While the Red Wings continue to surge in the NHL standings, riding their 2nd 5 game win streak of the season into the 4th place spot in the West, their AHL affiliate Grand Rapids Griffins find themselves on the opposite end of the spectrum, just 1 point out of last place. But things aren’t all doom and gloom for the struggling Griffs’, thanks to the work of a 27 year-old forward looking for another shot at the NHL.
Prior to his professional hockey career, the undrafted Conner spent his college years at Michigan Tech, where he accumulated 129 points in 151 games over 4 seasons, enough to draw the attention of the Iowa Stars and their NHL counterpart, Dallas. He would spend the next 3 seasons splitting time between both Stars teams before signing with the Pittsburgh Penguins in 2009. After 2 seasons of bouncing between the Penguin’s NHL roster and their AHL affiliate of the same name in Wilkes-Barre/Scranton, Conner signed a 1 year contract with the Red Wings during the 2011 offseason in hopes of reigniting his chances at playing in the NHL.
You may be wondering why the perpetual volleyball that is Chris Conner has been bounced around so much for the last several years, and the answer to that is quite simple; Chris Conner has excelled in the AHL, but failed to produce during his NHL career. Conner has proven he is capable of near point-per-game numbers everywhere but the NHL.
During his 2 year stint with the Penguins, Conner managed 65 points in 70 games while in the AHL, compared to 19 points in 68 games while playing on the NHL roster, a staggering difference. While there’s no doubt that ice-time differences between the 2 leagues likely had a hand in this reduction in point production, it certainly can’t all be attributed to that.
The main culprit? It’s the NHL. With such a drastic increase in speed and skill both on your own and opposing teams, the jump from AHL to NHL can be understandably disorienting for players, and while some grow accustomed to such a shift, others never quite find their footing as they watch their careers slide back into the league below.
With that information in mind, it’s no small feat that Conner has risen to 4th in AHL scoring despite the woeful struggles of his team. The question is, can he translate it to the NHL this time, and will he even get the chance? A look back to last season indicates that the Red Wings organization doesn’t necessarily put much stock in point totals, opting to use the services of Jan Mursak and Tomas Tatar over that of Ilari Filppula, Griffin’s leading scorer and AHL All-Star in 2010-11. There’s no question Conner can perform at the AHL level, but with so many surrounding his NHL capabilities, the Red Wings have opted not to use his services so far (just like they did with Filppula last season), most recently recalling Fabian Brunnstrom on Monday to fill a roster gap left by an injured Patrick Eaves who will miss 6-8 weeks after jaw surgery.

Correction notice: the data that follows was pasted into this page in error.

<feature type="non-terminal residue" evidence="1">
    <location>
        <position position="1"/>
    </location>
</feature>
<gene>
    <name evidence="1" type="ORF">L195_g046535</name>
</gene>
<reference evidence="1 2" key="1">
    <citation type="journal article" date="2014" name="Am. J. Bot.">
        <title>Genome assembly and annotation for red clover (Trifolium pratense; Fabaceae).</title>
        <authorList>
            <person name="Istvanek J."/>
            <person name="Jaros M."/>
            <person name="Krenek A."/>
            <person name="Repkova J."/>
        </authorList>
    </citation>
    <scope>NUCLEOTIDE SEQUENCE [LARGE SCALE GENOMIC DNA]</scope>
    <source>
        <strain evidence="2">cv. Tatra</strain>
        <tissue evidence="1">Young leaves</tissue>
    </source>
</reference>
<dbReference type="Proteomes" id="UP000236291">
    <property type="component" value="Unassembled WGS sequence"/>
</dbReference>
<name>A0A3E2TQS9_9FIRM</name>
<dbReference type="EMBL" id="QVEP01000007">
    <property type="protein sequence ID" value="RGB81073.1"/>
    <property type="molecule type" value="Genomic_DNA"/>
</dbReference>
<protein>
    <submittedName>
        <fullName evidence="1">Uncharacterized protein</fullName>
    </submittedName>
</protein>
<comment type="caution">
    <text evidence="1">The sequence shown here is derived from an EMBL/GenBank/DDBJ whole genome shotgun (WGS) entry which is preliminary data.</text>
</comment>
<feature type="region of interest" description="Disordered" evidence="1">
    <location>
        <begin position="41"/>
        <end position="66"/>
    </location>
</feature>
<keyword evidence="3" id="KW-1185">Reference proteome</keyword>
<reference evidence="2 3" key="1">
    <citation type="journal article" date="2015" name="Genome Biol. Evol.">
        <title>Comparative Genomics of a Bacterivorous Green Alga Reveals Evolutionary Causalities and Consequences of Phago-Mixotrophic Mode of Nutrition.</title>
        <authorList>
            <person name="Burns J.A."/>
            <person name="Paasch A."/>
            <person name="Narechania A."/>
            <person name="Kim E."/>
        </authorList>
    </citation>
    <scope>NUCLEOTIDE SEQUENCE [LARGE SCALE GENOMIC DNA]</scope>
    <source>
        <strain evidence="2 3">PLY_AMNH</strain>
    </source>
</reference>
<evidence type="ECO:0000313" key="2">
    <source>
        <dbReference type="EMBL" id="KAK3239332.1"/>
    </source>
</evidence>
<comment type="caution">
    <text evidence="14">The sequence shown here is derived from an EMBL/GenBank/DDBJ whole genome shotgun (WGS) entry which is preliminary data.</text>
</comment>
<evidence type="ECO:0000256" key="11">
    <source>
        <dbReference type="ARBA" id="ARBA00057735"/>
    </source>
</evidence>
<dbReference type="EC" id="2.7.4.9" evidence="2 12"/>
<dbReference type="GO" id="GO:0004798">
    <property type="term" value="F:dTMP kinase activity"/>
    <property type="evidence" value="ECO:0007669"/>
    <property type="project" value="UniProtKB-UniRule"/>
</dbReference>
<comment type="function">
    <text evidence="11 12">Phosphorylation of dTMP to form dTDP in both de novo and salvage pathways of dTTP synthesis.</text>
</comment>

Brunnstrom isn’t the only competition Conner faces either. With an impressive preseason, Gustav Nyquist firmly placed himself high on the depth charts and continues to hold himself there with impressive AHL play. Jan Mursak, nearing return from an injury of his own, spent 19 games with the ‘Wings last season, and after impressing the coaching staff with his Darren Helm-like speed, is almost assuredly above Conner on the recall list. Last but not least is Tomas Tatar, who spent a brief stint with the Red Wings last season as well, and should be considered equally stiff competition for any available roster spots.
So should you be excited about Chris Conner’s excellent AHL play? Maybe, but don’t forget his past performance differences between the AHL and NHL levels. Will Conner get a chance at playing with the Red Wings soon? It’s not incredibly likely, but 2 months of absence from Patrick Eaves is plenty of time for anything to happen. More injuries, sub-par play from roster-regulars and position competitors, or any number of other scenarios could see Chris Conner in a Red Wings uniform this season. If he does receive that chance, Conner will need to give everything he has in order to prove himself worthy of staying there, but what better motivator is there than the waning light of your life-long dreams coupled with playing for the team you grew up watching? Can Chris Conner Prove he’s more than just an AHL player? Only time will tell.